Yesterday, the Georgia Board of Pardons and Paroles denied clemency for one of Georgia’s death row inmates, Roy Blankenship. Not long ago, they granted him a temporary stay of execution in order for DNA testing to be done, testing that was unavailable to him in the first trial, but thanks to an insufficient sample that was in evidence, that test came back inconclusive, meaning they are no more sure today than they were before. So the execution is back on, for Thursday at 7:00PM.
Now I feel like I could go on and on about misuse of the death penalty. From its use when there are still doubts about guilt and innocence to its racial and economic bias to its economic impacts, the arguments against it are well known. They can be found from such groups as People of Faith Against the Death Penalty or Georgians for Alternatives to the Death Penalty.
I encourage you to go to those sites and see what they have to say, maybe even join with them, but there is a deeper issue at work than just these arguments. It has to do with our desire for revenge, our bloodthirst, our misguided attempts to seek out ‘closure,’ and our constant need for a scapegoat on which to throw all our fears.
The arguments mentioned above are, to me, very convincing, but for many people we must deal with this deeper heart issue first. Jesus is trying to mold us into the kind of people we were created to be, the type of people who will inhabit the Kingdom of heaven. This kind of person longs for peace, is slow to anger, leaves vengeance to God and God alone, forgives the most heinous of transgressions, turns the other cheek, serves those who persecute her, and prays for those who do her harm. That is the ethic of the Kingdom when confronted with evil in the face of the other, something that Jesus himself was no stranger to, living as a member of an oppressed minority in the Roman Empire.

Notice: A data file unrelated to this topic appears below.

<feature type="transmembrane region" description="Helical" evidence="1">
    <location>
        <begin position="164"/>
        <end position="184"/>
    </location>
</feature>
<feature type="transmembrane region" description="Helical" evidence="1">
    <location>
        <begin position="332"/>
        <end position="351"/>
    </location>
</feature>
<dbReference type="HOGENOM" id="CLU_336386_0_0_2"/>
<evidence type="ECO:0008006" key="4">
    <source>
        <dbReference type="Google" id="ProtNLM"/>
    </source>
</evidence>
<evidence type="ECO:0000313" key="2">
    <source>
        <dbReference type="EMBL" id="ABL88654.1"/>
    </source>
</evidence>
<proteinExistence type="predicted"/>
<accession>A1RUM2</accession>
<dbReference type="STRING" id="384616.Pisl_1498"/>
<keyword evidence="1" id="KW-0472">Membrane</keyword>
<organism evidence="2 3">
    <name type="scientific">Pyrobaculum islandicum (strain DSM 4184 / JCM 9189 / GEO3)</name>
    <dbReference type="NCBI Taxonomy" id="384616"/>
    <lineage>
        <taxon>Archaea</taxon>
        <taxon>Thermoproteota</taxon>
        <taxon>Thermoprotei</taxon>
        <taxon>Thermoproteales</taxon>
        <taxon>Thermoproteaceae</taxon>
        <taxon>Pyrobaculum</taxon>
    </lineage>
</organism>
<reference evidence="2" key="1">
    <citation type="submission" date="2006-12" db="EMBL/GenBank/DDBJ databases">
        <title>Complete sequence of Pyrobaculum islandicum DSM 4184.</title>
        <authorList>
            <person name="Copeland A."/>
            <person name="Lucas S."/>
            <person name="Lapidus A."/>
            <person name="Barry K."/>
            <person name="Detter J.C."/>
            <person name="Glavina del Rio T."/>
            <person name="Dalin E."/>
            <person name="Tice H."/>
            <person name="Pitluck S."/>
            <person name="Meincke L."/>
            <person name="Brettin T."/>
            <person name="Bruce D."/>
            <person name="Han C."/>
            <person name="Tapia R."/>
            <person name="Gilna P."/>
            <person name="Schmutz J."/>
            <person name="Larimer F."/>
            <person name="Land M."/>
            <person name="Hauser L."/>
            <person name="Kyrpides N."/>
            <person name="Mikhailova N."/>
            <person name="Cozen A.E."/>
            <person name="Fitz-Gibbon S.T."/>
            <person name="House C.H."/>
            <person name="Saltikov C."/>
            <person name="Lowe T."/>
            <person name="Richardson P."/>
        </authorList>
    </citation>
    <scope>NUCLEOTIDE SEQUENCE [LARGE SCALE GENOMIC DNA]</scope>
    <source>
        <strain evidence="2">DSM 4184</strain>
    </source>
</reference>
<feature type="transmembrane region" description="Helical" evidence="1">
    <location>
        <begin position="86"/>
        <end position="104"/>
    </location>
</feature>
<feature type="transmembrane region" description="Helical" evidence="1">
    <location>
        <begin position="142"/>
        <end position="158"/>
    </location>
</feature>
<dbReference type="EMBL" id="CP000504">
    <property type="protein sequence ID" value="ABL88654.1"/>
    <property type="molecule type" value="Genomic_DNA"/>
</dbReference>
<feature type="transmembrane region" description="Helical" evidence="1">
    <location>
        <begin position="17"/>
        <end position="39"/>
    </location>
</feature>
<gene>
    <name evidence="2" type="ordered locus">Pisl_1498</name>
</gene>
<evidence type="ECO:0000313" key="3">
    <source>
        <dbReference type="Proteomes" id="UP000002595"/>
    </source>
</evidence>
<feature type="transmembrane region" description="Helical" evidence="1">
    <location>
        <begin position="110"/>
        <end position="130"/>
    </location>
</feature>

It does sound counterintuitive. When someone attacks me, I show love? When someone attempts to undermine me, I pray for them to be blessed? It simply doesn’t make sense! It’s hard to follow such a command; every time I struggle with my own anger over petty things I’m reminded of how far I still have to go, but just because something is hard does not mean that it is something we should avoid. Many times it means that it is the very thing that we should try to do more often.
Let me close by saying that I am terribly sorry for anyone who has lost someone they love to murder. It is a dispicable crime, and I cannot even begin to imagine the pain and the anger that must come from that, but I still believe that God can and will guide us to be more like Christ who, even though he was executed like a common criminal, taught us the way of forgiveness and redemption, not the way of death. May we Christians seek life over death, redemption over punishment, and restoration over division.